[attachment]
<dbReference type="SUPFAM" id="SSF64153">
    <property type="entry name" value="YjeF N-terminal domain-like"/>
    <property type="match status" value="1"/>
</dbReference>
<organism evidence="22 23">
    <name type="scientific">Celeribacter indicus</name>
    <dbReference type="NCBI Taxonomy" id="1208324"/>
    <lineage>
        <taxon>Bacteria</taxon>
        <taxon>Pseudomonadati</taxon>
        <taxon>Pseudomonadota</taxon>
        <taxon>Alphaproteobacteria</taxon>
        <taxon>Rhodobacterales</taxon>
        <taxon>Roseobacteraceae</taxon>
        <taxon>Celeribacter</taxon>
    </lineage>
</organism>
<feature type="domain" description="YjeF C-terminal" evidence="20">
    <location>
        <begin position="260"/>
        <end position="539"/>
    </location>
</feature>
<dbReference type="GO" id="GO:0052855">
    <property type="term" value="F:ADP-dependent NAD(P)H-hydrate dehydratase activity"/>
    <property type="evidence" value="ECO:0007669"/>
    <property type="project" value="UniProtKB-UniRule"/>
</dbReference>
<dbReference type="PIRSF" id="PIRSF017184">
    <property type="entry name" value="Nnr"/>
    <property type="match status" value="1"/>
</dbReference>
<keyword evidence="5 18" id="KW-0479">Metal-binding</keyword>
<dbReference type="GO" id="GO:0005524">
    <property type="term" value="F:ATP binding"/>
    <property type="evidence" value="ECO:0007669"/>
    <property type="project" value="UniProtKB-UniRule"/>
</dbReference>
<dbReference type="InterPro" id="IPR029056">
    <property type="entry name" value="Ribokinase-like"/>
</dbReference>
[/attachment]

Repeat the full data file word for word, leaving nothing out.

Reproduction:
<dbReference type="SUPFAM" id="SSF64153">
    <property type="entry name" value="YjeF N-terminal domain-like"/>
    <property type="match status" value="1"/>
</dbReference>
<organism evidence="22 23">
    <name type="scientific">Celeribacter indicus</name>
    <dbReference type="NCBI Taxonomy" id="1208324"/>
    <lineage>
        <taxon>Bacteria</taxon>
        <taxon>Pseudomonadati</taxon>
        <taxon>Pseudomonadota</taxon>
        <taxon>Alphaproteobacteria</taxon>
        <taxon>Rhodobacterales</taxon>
        <taxon>Roseobacteraceae</taxon>
        <taxon>Celeribacter</taxon>
    </lineage>
</organism>
<feature type="domain" description="YjeF C-terminal" evidence="20">
    <location>
        <begin position="260"/>
        <end position="539"/>
    </location>
</feature>
<dbReference type="GO" id="GO:0052855">
    <property type="term" value="F:ADP-dependent NAD(P)H-hydrate dehydratase activity"/>
    <property type="evidence" value="ECO:0007669"/>
    <property type="project" value="UniProtKB-UniRule"/>
</dbReference>
<dbReference type="PIRSF" id="PIRSF017184">
    <property type="entry name" value="Nnr"/>
    <property type="match status" value="1"/>
</dbReference>
<keyword evidence="5 18" id="KW-0479">Metal-binding</keyword>
<dbReference type="GO" id="GO:0005524">
    <property type="term" value="F:ATP binding"/>
    <property type="evidence" value="ECO:0007669"/>
    <property type="project" value="UniProtKB-UniRule"/>
</dbReference>
<dbReference type="InterPro" id="IPR029056">
    <property type="entry name" value="Ribokinase-like"/>
</dbReference>